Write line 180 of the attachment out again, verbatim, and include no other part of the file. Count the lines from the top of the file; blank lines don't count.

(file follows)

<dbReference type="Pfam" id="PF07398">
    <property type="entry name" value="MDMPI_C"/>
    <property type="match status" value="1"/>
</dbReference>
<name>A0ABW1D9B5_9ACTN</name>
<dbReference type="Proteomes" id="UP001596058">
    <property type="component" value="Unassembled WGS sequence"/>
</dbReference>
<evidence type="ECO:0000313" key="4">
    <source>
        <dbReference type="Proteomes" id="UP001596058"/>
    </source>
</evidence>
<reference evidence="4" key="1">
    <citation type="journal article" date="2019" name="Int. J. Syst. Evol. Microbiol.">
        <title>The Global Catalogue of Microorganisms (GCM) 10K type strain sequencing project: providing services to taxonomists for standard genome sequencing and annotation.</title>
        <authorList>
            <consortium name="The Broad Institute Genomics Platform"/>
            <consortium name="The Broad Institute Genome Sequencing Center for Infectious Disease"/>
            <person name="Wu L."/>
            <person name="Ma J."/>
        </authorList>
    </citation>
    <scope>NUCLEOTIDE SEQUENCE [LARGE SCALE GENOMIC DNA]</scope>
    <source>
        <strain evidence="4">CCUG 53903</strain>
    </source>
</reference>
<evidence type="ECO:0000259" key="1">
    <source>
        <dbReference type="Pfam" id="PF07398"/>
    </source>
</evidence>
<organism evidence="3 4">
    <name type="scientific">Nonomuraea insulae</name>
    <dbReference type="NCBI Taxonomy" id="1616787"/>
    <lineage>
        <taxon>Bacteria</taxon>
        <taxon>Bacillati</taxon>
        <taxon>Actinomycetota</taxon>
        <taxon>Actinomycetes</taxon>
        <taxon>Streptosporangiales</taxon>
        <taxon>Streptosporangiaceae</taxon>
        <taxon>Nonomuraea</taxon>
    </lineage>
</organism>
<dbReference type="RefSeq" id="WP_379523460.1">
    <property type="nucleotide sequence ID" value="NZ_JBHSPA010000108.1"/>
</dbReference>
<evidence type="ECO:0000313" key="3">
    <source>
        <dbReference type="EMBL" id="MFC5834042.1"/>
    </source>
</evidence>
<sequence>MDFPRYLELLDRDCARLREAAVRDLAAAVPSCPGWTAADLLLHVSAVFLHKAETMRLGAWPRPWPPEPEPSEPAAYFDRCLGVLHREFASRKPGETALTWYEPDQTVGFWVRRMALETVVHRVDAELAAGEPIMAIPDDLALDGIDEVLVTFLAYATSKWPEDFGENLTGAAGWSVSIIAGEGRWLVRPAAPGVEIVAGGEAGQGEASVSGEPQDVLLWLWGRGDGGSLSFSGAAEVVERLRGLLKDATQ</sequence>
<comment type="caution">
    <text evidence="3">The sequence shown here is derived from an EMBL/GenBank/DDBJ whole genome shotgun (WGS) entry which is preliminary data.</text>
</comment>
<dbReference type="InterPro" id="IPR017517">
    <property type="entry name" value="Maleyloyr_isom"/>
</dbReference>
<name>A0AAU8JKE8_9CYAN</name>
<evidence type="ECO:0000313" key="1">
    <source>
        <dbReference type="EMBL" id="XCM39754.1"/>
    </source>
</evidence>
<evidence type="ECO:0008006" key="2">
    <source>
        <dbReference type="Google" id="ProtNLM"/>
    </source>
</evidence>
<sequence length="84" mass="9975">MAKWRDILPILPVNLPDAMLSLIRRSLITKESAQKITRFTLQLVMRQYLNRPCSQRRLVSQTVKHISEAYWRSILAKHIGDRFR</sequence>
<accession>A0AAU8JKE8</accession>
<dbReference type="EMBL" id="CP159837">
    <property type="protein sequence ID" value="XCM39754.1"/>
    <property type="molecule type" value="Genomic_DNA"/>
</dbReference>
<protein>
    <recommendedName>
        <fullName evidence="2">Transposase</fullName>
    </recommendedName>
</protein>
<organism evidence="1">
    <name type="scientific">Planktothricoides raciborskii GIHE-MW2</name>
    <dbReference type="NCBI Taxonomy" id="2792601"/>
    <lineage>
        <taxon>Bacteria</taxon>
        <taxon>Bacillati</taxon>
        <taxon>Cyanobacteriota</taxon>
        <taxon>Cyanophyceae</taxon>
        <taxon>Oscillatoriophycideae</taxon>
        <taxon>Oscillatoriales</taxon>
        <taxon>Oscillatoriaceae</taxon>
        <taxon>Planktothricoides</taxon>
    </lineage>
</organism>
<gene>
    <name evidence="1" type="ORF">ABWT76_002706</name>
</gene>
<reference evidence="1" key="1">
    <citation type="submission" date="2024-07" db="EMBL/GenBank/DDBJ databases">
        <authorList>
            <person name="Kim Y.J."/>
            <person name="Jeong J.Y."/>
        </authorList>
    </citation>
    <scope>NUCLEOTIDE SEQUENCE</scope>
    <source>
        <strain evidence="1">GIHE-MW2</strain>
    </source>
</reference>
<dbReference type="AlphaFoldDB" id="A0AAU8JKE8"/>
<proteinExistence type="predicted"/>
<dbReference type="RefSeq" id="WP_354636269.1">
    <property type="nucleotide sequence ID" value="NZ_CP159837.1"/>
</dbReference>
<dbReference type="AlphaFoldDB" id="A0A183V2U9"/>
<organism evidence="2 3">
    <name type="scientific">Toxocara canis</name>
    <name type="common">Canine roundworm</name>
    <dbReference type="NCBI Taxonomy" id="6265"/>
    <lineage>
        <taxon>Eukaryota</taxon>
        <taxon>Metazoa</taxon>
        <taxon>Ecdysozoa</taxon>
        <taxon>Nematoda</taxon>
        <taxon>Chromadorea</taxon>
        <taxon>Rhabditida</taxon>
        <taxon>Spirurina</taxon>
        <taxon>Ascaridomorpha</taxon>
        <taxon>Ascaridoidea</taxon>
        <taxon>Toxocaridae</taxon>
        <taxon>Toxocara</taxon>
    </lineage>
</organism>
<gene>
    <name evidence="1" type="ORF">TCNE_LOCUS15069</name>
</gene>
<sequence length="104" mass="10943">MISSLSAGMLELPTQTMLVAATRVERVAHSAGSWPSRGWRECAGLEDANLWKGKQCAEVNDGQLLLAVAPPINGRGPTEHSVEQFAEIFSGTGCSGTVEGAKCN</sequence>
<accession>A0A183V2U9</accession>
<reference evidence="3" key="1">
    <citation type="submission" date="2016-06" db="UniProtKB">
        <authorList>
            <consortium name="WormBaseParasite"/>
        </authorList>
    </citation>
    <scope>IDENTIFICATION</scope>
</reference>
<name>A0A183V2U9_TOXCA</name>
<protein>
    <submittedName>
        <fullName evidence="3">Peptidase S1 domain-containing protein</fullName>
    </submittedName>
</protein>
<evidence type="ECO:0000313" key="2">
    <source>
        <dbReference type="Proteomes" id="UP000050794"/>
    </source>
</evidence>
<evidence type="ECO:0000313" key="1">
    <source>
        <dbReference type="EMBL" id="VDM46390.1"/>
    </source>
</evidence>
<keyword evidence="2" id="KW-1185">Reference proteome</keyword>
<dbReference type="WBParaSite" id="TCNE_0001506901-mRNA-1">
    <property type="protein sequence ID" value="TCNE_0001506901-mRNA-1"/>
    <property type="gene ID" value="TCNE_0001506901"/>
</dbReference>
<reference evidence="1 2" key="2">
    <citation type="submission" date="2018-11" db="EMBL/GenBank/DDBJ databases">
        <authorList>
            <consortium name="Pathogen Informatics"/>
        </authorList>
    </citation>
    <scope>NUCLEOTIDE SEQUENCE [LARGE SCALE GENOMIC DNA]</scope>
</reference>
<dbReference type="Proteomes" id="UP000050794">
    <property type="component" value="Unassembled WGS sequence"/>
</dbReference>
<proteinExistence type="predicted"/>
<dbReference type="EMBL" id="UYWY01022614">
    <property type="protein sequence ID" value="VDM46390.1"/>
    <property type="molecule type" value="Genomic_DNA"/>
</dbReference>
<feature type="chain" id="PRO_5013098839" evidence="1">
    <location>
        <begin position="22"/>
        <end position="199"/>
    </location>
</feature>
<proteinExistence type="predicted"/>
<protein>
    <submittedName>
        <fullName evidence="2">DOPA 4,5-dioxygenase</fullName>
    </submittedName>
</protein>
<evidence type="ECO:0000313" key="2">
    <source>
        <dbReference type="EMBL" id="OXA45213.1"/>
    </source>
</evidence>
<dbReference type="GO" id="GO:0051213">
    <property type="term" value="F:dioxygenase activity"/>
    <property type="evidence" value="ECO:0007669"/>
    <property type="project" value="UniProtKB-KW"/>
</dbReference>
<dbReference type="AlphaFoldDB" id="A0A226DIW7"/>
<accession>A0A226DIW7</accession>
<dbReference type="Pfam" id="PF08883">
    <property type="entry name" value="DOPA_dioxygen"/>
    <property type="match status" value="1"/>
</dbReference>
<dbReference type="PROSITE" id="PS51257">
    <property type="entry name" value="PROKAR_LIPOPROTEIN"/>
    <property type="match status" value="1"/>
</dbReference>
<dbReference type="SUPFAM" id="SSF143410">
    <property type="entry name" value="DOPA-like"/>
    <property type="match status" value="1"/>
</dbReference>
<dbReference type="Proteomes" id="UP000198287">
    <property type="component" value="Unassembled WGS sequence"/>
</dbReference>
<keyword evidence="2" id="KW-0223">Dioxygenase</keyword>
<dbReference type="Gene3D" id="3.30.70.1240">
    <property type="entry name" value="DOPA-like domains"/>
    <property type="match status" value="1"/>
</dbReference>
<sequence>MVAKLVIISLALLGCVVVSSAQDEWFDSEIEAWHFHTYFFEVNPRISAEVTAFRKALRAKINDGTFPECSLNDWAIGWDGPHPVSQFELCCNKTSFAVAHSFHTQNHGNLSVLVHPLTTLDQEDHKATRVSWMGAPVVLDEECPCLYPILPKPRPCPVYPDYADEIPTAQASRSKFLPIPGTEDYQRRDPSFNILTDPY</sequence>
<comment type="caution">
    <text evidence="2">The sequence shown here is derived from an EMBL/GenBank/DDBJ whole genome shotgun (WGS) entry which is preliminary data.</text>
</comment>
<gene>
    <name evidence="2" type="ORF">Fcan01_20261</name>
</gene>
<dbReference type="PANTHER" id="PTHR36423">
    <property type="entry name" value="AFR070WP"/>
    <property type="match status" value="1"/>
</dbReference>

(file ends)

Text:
    <property type="component" value="Unassembled WGS sequence"/>